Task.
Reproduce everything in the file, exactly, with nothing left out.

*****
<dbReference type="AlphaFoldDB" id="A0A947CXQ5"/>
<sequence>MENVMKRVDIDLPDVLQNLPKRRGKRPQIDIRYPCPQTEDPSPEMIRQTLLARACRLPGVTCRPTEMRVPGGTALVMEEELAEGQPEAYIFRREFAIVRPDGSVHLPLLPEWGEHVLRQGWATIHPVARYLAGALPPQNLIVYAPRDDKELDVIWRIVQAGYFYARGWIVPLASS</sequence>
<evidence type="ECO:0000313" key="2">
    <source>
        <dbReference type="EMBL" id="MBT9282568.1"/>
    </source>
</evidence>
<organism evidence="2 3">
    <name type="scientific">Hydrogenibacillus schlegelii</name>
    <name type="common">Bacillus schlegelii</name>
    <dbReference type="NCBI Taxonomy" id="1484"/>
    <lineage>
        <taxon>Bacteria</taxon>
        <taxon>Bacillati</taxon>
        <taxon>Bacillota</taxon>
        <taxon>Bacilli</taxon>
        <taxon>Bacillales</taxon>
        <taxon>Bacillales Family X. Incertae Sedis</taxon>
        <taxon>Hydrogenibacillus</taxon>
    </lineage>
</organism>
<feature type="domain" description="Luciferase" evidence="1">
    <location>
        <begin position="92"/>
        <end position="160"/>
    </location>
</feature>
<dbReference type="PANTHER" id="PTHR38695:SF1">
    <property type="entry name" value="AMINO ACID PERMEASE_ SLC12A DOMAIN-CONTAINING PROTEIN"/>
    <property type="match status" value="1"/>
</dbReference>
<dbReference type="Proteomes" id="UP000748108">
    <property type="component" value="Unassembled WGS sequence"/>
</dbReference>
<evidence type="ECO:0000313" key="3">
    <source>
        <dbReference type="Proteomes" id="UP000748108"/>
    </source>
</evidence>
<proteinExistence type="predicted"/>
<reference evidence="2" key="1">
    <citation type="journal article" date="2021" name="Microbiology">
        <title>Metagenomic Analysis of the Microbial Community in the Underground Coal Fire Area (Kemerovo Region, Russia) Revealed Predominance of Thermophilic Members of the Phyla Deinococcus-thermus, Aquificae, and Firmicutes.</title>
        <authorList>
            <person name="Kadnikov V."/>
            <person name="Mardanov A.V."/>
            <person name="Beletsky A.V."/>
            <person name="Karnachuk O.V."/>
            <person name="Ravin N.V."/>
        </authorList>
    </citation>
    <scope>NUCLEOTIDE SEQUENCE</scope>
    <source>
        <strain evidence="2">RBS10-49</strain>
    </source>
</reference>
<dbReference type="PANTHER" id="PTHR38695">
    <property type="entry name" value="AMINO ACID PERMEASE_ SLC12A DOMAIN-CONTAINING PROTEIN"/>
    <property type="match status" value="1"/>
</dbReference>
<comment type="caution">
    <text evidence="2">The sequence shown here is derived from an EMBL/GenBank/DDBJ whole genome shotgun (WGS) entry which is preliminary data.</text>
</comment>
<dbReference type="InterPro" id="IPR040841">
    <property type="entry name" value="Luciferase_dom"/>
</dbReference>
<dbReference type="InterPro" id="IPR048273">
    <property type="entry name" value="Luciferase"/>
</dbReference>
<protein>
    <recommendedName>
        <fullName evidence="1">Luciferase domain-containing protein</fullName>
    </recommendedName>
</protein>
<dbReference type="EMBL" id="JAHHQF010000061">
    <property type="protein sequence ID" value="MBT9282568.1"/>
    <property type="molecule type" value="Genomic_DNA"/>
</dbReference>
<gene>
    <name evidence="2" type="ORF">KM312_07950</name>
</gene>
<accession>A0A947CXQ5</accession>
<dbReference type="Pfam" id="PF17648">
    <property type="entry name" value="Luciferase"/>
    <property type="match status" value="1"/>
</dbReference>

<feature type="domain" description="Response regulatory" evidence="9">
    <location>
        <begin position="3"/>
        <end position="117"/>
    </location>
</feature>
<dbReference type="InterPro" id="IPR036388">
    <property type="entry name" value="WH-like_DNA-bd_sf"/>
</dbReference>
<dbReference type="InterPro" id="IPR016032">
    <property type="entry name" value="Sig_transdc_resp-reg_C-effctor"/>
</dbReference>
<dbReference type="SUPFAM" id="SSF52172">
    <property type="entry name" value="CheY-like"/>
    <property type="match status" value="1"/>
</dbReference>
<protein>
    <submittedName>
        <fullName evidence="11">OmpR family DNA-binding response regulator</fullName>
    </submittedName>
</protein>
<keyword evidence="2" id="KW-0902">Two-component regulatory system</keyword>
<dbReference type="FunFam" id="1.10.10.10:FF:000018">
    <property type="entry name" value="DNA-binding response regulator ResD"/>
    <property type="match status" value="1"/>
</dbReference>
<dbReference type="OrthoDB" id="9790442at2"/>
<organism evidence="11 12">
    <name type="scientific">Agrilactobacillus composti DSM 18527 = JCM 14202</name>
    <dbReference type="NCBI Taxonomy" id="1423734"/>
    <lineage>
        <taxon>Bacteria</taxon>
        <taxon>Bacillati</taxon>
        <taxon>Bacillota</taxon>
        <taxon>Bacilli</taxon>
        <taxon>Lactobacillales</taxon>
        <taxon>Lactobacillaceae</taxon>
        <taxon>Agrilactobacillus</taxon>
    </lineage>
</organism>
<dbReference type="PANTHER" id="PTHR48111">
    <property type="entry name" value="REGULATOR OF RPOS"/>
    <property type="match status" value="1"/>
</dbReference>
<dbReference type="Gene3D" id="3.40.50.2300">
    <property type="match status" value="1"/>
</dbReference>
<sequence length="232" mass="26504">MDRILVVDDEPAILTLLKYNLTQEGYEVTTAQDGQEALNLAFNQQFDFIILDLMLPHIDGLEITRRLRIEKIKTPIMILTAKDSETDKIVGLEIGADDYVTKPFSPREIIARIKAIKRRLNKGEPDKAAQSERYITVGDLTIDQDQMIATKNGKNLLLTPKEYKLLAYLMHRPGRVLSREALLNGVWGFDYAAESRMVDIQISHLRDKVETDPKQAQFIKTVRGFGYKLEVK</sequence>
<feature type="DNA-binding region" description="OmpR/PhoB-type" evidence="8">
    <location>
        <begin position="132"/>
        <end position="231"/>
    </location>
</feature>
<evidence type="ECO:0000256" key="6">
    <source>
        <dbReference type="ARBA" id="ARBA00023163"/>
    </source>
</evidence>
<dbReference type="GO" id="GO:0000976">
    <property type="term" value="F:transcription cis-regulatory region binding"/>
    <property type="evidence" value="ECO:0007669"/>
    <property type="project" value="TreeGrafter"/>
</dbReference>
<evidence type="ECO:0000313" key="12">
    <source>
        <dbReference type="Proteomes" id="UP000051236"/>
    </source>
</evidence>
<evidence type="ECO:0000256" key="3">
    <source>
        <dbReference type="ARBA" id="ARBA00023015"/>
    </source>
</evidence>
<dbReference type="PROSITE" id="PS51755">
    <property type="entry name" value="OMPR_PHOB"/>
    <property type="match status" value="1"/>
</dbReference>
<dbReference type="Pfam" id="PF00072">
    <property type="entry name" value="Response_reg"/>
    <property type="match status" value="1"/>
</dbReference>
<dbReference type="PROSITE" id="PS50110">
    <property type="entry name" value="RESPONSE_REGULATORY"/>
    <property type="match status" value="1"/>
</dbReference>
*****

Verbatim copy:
<dbReference type="AlphaFoldDB" id="A0A947CXQ5"/>
<sequence>MENVMKRVDIDLPDVLQNLPKRRGKRPQIDIRYPCPQTEDPSPEMIRQTLLARACRLPGVTCRPTEMRVPGGTALVMEEELAEGQPEAYIFRREFAIVRPDGSVHLPLLPEWGEHVLRQGWATIHPVARYLAGALPPQNLIVYAPRDDKELDVIWRIVQAGYFYARGWIVPLASS</sequence>
<evidence type="ECO:0000313" key="2">
    <source>
        <dbReference type="EMBL" id="MBT9282568.1"/>
    </source>
</evidence>
<organism evidence="2 3">
    <name type="scientific">Hydrogenibacillus schlegelii</name>
    <name type="common">Bacillus schlegelii</name>
    <dbReference type="NCBI Taxonomy" id="1484"/>
    <lineage>
        <taxon>Bacteria</taxon>
        <taxon>Bacillati</taxon>
        <taxon>Bacillota</taxon>
        <taxon>Bacilli</taxon>
        <taxon>Bacillales</taxon>
        <taxon>Bacillales Family X. Incertae Sedis</taxon>
        <taxon>Hydrogenibacillus</taxon>
    </lineage>
</organism>
<feature type="domain" description="Luciferase" evidence="1">
    <location>
        <begin position="92"/>
        <end position="160"/>
    </location>
</feature>
<dbReference type="PANTHER" id="PTHR38695:SF1">
    <property type="entry name" value="AMINO ACID PERMEASE_ SLC12A DOMAIN-CONTAINING PROTEIN"/>
    <property type="match status" value="1"/>
</dbReference>
<dbReference type="Proteomes" id="UP000748108">
    <property type="component" value="Unassembled WGS sequence"/>
</dbReference>
<evidence type="ECO:0000313" key="3">
    <source>
        <dbReference type="Proteomes" id="UP000748108"/>
    </source>
</evidence>
<proteinExistence type="predicted"/>
<reference evidence="2" key="1">
    <citation type="journal article" date="2021" name="Microbiology">
        <title>Metagenomic Analysis of the Microbial Community in the Underground Coal Fire Area (Kemerovo Region, Russia) Revealed Predominance of Thermophilic Members of the Phyla Deinococcus-thermus, Aquificae, and Firmicutes.</title>
        <authorList>
            <person name="Kadnikov V."/>
            <person name="Mardanov A.V."/>
            <person name="Beletsky A.V."/>
            <person name="Karnachuk O.V."/>
            <person name="Ravin N.V."/>
        </authorList>
    </citation>
    <scope>NUCLEOTIDE SEQUENCE</scope>
    <source>
        <strain evidence="2">RBS10-49</strain>
    </source>
</reference>
<dbReference type="PANTHER" id="PTHR38695">
    <property type="entry name" value="AMINO ACID PERMEASE_ SLC12A DOMAIN-CONTAINING PROTEIN"/>
    <property type="match status" value="1"/>
</dbReference>
<comment type="caution">
    <text evidence="2">The sequence shown here is derived from an EMBL/GenBank/DDBJ whole genome shotgun (WGS) entry which is preliminary data.</text>
</comment>
<dbReference type="InterPro" id="IPR040841">
    <property type="entry name" value="Luciferase_dom"/>
</dbReference>
<dbReference type="InterPro" id="IPR048273">
    <property type="entry name" value="Luciferase"/>
</dbReference>
<protein>
    <recommendedName>
        <fullName evidence="1">Luciferase domain-containing protein</fullName>
    </recommendedName>
</protein>
<dbReference type="EMBL" id="JAHHQF010000061">
    <property type="protein sequence ID" value="MBT9282568.1"/>
    <property type="molecule type" value="Genomic_DNA"/>
</dbReference>
<gene>
    <name evidence="2" type="ORF">KM312_07950</name>
</gene>
<accession>A0A947CXQ5</accession>
<dbReference type="Pfam" id="PF17648">
    <property type="entry name" value="Luciferase"/>
    <property type="match status" value="1"/>
</dbReference>

<feature type="domain" description="Response regulatory" evidence="9">
    <location>
        <begin position="3"/>
        <end position="117"/>
    </location>
</feature>
<dbReference type="InterPro" id="IPR036388">
    <property type="entry name" value="WH-like_DNA-bd_sf"/>
</dbReference>
<dbReference type="InterPro" id="IPR016032">
    <property type="entry name" value="Sig_transdc_resp-reg_C-effctor"/>
</dbReference>
<dbReference type="SUPFAM" id="SSF52172">
    <property type="entry name" value="CheY-like"/>
    <property type="match status" value="1"/>
</dbReference>
<protein>
    <submittedName>
        <fullName evidence="11">OmpR family DNA-binding response regulator</fullName>
    </submittedName>
</protein>
<keyword evidence="2" id="KW-0902">Two-component regulatory system</keyword>
<dbReference type="FunFam" id="1.10.10.10:FF:000018">
    <property type="entry name" value="DNA-binding response regulator ResD"/>
    <property type="match status" value="1"/>
</dbReference>
<dbReference type="OrthoDB" id="9790442at2"/>
<organism evidence="11 12">
    <name type="scientific">Agrilactobacillus composti DSM 18527 = JCM 14202</name>
    <dbReference type="NCBI Taxonomy" id="1423734"/>
    <lineage>
        <taxon>Bacteria</taxon>
        <taxon>Bacillati</taxon>
        <taxon>Bacillota</taxon>
        <taxon>Bacilli</taxon>
        <taxon>Lactobacillales</taxon>
        <taxon>Lactobacillaceae</taxon>
        <taxon>Agrilactobacillus</taxon>
    </lineage>
</organism>
<dbReference type="PANTHER" id="PTHR48111">
    <property type="entry name" value="REGULATOR OF RPOS"/>
    <property type="match status" value="1"/>
</dbReference>
<dbReference type="Gene3D" id="3.40.50.2300">
    <property type="match status" value="1"/>
</dbReference>
<sequence length="232" mass="26504">MDRILVVDDEPAILTLLKYNLTQEGYEVTTAQDGQEALNLAFNQQFDFIILDLMLPHIDGLEITRRLRIEKIKTPIMILTAKDSETDKIVGLEIGADDYVTKPFSPREIIARIKAIKRRLNKGEPDKAAQSERYITVGDLTIDQDQMIATKNGKNLLLTPKEYKLLAYLMHRPGRVLSREALLNGVWGFDYAAESRMVDIQISHLRDKVETDPKQAQFIKTVRGFGYKLEVK</sequence>
<feature type="DNA-binding region" description="OmpR/PhoB-type" evidence="8">
    <location>
        <begin position="132"/>
        <end position="231"/>
    </location>
</feature>
<evidence type="ECO:0000256" key="6">
    <source>
        <dbReference type="ARBA" id="ARBA00023163"/>
    </source>
</evidence>
<dbReference type="GO" id="GO:0000976">
    <property type="term" value="F:transcription cis-regulatory region binding"/>
    <property type="evidence" value="ECO:0007669"/>
    <property type="project" value="TreeGrafter"/>
</dbReference>
<evidence type="ECO:0000313" key="12">
    <source>
        <dbReference type="Proteomes" id="UP000051236"/>
    </source>
</evidence>
<evidence type="ECO:0000256" key="3">
    <source>
        <dbReference type="ARBA" id="ARBA00023015"/>
    </source>
</evidence>
<dbReference type="PROSITE" id="PS51755">
    <property type="entry name" value="OMPR_PHOB"/>
    <property type="match status" value="1"/>
</dbReference>
<dbReference type="Pfam" id="PF00072">
    <property type="entry name" value="Response_reg"/>
    <property type="match status" value="1"/>
</dbReference>
<dbReference type="PROSITE" id="PS50110">
    <property type="entry name" value="RESPONSE_REGULATORY"/>
    <property type="match status" value="1"/>
</dbReference>